Reigniting a fight that appeared to fade with the passage of spectrum legislation in February, the Consumer Electronics Association Tuesday chided the National Association of Broadcasters, saying it had tried to dissuade members from participating in the incentive auctions authorized by the law.
"Recent statements discouraging participation in and support of these auctions are not only inconsistent with the goals of Congress, but also are not helpful to competition necessary for a successful and competitive auction," CEA President and CEO Gary Shapiro wrote in a terse letter Tuesday to NAB President and CEO Gordon Smith.
Shapiro sent his latest missive in response to comments Smith made at the NAB's annual show in Las Vegas last month. Smith told reporters at the show that he hasn't seen much interest from TV stations in participating in the incentive auctions authorized by the spectrum legislation, which was passed in February as part of a payroll-tax cut package. The auction plan starts with reverse auctions, in which broadcasters may offer bids for how much they would be willing to take to sell some or all of their spectrum for auction to wireless providers.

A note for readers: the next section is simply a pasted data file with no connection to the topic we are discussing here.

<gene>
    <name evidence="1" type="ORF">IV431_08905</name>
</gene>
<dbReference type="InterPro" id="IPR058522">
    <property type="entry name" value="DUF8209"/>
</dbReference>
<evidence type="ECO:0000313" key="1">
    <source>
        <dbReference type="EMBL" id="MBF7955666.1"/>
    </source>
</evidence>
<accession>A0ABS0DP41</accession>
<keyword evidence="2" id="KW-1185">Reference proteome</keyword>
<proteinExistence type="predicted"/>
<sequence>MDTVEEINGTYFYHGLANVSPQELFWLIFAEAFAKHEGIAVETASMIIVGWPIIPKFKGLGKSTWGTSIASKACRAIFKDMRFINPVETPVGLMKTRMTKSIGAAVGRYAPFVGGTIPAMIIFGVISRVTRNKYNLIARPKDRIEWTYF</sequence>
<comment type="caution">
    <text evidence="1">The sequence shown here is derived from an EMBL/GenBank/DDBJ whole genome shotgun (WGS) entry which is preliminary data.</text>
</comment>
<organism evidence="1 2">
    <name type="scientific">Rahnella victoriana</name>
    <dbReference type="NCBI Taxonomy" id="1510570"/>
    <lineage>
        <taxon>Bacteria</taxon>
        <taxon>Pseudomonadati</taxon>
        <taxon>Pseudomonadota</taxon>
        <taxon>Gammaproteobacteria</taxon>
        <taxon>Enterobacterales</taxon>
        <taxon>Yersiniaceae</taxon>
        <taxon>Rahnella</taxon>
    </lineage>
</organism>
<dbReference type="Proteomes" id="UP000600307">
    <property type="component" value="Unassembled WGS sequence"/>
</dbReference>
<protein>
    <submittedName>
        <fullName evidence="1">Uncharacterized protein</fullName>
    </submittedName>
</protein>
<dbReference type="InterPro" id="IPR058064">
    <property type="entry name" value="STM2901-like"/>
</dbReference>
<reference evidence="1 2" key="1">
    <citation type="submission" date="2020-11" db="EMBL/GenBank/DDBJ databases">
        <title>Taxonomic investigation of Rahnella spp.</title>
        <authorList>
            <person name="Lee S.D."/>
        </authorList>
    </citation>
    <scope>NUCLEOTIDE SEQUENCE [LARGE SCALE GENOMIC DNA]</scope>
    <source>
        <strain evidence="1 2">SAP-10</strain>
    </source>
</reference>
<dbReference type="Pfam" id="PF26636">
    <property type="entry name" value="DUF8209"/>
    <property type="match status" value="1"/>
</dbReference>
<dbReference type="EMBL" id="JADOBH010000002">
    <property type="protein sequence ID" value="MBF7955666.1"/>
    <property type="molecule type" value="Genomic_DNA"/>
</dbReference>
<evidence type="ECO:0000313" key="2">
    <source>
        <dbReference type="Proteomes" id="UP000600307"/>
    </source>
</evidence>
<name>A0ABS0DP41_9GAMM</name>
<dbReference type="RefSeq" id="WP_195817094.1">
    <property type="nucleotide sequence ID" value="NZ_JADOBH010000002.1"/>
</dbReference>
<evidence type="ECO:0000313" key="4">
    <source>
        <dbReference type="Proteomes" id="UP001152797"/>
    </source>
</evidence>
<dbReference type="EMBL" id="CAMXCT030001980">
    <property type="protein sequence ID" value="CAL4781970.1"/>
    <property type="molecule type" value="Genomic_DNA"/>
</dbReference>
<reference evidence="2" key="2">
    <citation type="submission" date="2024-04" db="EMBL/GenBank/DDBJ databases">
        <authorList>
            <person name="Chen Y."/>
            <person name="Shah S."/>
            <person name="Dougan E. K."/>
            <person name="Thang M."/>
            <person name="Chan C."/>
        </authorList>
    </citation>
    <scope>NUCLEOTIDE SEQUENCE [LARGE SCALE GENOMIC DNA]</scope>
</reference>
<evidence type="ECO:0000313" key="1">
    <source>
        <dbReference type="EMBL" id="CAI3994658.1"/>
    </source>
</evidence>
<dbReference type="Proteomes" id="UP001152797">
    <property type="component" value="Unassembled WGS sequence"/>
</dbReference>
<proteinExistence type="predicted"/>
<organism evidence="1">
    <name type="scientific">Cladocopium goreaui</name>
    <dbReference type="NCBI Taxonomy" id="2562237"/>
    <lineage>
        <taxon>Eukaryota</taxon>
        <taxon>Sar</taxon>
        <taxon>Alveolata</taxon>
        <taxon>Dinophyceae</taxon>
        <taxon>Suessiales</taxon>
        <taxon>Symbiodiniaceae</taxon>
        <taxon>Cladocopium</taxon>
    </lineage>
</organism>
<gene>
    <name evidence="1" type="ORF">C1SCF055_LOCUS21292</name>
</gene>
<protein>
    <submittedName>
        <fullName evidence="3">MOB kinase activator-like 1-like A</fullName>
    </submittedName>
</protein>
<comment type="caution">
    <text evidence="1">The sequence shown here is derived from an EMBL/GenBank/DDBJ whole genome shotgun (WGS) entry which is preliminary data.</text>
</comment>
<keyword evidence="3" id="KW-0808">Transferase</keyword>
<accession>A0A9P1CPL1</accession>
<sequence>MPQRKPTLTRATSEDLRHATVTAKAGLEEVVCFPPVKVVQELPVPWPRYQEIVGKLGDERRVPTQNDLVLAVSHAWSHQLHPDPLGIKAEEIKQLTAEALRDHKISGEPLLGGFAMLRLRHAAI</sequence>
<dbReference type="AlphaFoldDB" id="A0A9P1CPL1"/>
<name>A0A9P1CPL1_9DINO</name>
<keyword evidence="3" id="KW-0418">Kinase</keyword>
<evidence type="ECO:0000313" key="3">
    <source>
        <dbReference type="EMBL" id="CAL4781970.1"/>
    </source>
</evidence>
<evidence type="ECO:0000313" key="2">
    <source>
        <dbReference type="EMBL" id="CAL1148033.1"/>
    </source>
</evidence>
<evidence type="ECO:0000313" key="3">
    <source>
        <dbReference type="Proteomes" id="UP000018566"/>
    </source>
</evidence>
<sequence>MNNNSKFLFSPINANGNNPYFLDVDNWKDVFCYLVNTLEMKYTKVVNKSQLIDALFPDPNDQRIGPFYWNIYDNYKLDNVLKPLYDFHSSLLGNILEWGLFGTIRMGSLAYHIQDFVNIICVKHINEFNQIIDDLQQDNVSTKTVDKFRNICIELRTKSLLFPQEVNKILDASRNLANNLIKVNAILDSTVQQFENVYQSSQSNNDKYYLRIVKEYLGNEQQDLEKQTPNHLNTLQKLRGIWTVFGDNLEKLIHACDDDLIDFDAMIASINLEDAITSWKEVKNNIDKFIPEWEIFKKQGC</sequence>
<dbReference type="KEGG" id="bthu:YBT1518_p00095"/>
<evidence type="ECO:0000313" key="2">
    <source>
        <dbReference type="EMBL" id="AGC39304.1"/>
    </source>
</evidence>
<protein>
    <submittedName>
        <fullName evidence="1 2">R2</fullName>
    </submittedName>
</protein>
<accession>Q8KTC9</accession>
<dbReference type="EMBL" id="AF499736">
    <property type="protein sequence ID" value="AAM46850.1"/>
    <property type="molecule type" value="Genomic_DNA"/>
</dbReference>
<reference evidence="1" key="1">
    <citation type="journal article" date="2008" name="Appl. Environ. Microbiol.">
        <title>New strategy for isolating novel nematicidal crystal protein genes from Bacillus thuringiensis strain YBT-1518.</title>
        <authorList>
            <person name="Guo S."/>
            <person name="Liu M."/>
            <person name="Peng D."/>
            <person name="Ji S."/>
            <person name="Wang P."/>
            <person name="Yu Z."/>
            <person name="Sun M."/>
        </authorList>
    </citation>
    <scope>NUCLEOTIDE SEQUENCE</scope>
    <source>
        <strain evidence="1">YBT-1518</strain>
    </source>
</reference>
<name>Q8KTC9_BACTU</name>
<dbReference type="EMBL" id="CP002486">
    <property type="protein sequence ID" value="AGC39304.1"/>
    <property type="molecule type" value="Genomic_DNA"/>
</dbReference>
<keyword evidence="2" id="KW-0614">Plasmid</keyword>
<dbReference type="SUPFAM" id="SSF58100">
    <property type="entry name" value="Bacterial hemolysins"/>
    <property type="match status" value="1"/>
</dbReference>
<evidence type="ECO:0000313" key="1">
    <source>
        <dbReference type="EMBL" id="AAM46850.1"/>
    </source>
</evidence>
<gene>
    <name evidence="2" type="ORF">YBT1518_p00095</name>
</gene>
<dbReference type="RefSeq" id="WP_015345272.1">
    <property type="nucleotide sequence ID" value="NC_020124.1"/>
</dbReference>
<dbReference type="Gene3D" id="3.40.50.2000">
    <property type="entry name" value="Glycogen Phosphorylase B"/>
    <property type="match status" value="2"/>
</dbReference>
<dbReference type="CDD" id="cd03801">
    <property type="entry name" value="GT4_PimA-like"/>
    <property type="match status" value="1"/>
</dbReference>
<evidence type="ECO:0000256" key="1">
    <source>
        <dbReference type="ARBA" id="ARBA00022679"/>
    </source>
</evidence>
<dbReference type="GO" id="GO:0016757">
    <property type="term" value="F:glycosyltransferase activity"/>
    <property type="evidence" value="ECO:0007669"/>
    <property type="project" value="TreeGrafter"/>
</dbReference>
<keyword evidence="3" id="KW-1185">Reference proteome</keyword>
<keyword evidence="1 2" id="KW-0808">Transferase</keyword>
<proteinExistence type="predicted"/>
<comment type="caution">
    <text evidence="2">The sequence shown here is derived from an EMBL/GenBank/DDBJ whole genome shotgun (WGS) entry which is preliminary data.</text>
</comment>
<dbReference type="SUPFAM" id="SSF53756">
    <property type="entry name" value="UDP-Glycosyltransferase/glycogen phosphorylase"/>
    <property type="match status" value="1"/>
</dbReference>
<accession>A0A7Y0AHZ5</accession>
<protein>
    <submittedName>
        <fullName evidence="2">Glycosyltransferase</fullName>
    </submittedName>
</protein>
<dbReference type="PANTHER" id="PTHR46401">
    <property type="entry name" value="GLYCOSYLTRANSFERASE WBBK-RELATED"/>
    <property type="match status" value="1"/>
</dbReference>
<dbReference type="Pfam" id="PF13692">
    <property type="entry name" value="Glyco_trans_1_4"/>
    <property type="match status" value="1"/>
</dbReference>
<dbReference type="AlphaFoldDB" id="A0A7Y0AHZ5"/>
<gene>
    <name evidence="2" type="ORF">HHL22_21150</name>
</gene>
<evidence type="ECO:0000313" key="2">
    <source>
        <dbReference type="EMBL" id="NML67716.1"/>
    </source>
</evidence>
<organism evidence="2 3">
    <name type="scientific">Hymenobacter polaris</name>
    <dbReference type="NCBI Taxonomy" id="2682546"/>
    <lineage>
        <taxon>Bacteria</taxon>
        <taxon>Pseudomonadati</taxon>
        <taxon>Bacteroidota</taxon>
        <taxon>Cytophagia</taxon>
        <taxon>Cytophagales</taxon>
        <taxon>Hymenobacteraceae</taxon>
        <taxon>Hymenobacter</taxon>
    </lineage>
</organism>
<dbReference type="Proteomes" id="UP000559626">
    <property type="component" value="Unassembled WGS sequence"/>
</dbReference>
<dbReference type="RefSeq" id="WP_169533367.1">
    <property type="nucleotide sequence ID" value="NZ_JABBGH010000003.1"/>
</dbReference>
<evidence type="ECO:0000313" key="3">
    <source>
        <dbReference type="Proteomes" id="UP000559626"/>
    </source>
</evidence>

Shapiro noted that broadcasters don't own their spectrum."Congress was extraordinarily generous in allowing broadcasters to be compensated for these limited duration licenses should they choose to offer them for auction," he said.
The NAB shot back that wireless firms are subject to license renewals just like broadcasters. "NAB supported the voluntary incentive auction legislation passed by Congress and looks forward to working with the FCC and Congress to implement the bill," NAB spokesman Dennis Wharton.
The latest spat is part of a long-running war of words between CEA and the NAB. While CEA argues that broadcasters are under-utilizing valuable spectrum, NAB has questioned the wireless industry's claims that it's facing a spectrum "crisis."
The latest feud broke out on the same day that the wireless industry group CTIA released a report touting the importance of the wireless industry to the U.S. economy.